“They’ve been playing really good hockey without Crosby, and now he’s back, so he’s another weapon in their arsenal,” Elliott said. “We just have to play a good home game and stay connected. The big thing with a lot of our games is that we’re supporting each other throughout the ice and making those five, 10-foot passes and not spreading too far out. I think that’s what breaks the puck out of our zone cleanly and gets it into the other one. It’s going to be really important against these guys.”

When the break ends and the Flyers return to action Jan. 31, they’ll get to play the Penguins again, this time in Pittsburgh. The hope is that Hart returns for that game.

If the Flyers are going to make the playoffs, and win their first postseason series since 2012, the play of Hart will be the most important factor. They have 33 games remaining, and Hart is expected to play in a vast majority of them.

Flyers goaltender Brian Elliott lying on the ice as Pittsburgh's Sidney Crosby celebrates a teammate's goal next to Travis Sanheim.

Things to know

Here are some links to stories that give this rivalry — and the Flyers season — some context:

Flyers: Feast on the East

If the Flyers get into the playoffs — their final 33 games will determine their fate — here’s some good news: They have feasted on Eastern Conference opponents, compiling an 18-6-4 record.

Twenty-four of their last 33 games are against the East.

There are a lot of moving parts, of course, but if the Flyers finished as the second wild card, they would probably face Washington or Boston in the first round. They are 2-0 against the Bruins and 1-0-1 against the Capitals.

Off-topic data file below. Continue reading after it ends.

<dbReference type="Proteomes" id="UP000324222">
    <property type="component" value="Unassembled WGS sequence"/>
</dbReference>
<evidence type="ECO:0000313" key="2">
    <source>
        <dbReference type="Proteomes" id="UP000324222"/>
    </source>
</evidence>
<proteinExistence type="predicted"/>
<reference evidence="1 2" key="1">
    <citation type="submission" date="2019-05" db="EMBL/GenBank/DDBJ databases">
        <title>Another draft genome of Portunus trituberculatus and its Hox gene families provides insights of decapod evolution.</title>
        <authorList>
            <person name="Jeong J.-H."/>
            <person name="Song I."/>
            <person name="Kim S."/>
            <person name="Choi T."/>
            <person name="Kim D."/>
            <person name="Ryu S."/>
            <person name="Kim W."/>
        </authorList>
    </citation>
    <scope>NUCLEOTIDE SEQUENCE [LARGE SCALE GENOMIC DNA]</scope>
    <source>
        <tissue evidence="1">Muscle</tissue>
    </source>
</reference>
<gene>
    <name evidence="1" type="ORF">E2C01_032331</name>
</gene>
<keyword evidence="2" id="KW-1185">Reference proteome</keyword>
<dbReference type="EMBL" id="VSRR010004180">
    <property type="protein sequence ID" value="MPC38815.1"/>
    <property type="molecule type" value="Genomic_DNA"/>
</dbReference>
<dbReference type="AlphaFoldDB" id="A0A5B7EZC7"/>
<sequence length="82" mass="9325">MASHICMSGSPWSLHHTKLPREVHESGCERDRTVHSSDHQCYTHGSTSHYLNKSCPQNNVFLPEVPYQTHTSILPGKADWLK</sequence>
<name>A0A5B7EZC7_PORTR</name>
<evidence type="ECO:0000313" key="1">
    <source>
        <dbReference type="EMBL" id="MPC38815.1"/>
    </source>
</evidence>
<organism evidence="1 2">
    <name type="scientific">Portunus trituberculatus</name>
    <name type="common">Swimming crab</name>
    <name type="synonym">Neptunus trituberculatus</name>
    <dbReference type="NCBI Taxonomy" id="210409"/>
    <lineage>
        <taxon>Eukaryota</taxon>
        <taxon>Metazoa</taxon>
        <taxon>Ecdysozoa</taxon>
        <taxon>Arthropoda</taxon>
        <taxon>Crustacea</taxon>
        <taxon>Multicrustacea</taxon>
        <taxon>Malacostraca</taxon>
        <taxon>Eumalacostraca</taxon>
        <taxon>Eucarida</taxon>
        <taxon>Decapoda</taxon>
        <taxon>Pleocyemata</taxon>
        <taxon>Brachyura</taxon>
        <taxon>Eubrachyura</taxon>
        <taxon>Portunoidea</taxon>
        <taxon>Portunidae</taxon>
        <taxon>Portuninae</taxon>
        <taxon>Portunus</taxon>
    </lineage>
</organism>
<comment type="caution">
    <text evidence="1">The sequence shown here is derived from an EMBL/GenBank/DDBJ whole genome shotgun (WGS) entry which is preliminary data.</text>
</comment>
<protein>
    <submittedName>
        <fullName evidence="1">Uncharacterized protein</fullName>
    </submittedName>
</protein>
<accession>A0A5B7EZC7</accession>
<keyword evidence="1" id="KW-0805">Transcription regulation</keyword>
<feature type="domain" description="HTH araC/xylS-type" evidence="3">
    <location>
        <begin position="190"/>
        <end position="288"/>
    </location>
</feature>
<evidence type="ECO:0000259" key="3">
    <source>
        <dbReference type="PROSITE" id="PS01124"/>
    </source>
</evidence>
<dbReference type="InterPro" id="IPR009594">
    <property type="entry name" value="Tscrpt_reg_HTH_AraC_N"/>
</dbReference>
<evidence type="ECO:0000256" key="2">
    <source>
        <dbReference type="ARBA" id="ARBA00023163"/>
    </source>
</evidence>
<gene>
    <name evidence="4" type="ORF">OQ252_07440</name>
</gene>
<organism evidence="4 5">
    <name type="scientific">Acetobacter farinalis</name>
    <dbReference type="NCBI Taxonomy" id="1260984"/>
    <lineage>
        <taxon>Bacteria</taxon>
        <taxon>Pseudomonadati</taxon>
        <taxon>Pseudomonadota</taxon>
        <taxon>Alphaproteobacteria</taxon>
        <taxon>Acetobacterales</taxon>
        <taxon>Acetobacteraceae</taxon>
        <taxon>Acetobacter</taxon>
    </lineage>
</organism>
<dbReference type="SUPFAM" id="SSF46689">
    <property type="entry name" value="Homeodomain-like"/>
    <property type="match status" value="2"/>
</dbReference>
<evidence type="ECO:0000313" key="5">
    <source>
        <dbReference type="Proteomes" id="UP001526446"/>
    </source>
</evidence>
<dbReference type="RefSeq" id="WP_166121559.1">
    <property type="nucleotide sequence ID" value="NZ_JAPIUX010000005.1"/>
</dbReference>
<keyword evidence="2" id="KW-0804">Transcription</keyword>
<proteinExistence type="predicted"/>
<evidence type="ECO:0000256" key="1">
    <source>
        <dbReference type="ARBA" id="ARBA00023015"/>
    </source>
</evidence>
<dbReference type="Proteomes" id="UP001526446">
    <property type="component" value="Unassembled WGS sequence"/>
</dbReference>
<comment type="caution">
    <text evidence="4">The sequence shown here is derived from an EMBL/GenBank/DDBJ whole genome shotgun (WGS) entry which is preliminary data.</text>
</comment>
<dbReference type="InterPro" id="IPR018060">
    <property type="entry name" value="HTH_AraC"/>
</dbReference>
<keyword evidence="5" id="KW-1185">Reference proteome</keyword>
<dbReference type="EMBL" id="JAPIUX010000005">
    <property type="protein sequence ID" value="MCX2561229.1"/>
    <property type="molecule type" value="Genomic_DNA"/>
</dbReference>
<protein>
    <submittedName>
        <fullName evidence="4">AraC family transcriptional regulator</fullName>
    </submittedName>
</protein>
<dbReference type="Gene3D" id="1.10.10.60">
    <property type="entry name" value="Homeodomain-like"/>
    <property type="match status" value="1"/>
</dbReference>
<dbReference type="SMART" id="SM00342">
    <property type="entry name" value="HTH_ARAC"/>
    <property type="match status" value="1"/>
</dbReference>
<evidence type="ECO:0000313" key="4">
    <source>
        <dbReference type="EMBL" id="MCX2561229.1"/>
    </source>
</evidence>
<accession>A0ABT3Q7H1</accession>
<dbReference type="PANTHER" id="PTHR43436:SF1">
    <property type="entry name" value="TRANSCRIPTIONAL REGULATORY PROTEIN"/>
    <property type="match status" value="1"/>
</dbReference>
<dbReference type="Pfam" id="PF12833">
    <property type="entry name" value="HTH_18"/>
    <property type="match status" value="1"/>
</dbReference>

Based on last season, the Flyers need 39 points in the last 33 games to reach the playoffs. With the travel portion of their schedule easing up considerably, that’s certainly doable, but they need some of their veterans such as James van Riemsdyk and Claude Giroux to continue the momentum they built with Saturday’s 4-1 win over Los Angeles. They also need Hart, assuming he is healthy, to assert himself the rest of the way.

Important dates

Tonight: Pittsburgh at Flyers, 7:30 p.m. (NBCSN)

Saturday: All-Star Game, at St. Louis, 8 p.m. (NBC)

Friday, Jan. 31: Flyers at Pittsburgh, 7 p.m. (NBCSP)

Saturday, Feb. 1: Colorado at Flyers, 7 p.m. (NBCSP+)

Monday, Feb. 3: Flyers at Detroit, 7:30 p.m. (NBCSP+)

Thursday, Feb. 6: New Jersey at Flyers, 7 p.m. (NBCSP)

Monday, Feb. 24: Trade deadline, 3 p.m.

From the mailbag

Mike Mazzarella asked if the Flyers should trade Shayne Gostisbehere when he returns from a knee injury. He said Robert Hagg needs to stay in the lineup, and noted that Mark Friedman held his own when he was here.

Answer: Thanks for the question, Mike. Gostisbehere has been in the rumor mill since last summer, and if he proves he’s 100% healthy after he returns, I wouldn’t be surprised if GM Chuck Fletcher put out feelers because he’s a player who could bring back a very useful forward.

You make a good point that Friedman looked very serviceable in his brief stint with the Flyers, and that Hagg has been solid. That said, Gostisbehere has lots of upside and I wouldn’t deal him unless they received a player who can help them in the long run — and not just this season.

Send questions by email or on Twitter (@broadstbull), and they could be answered in a future edition.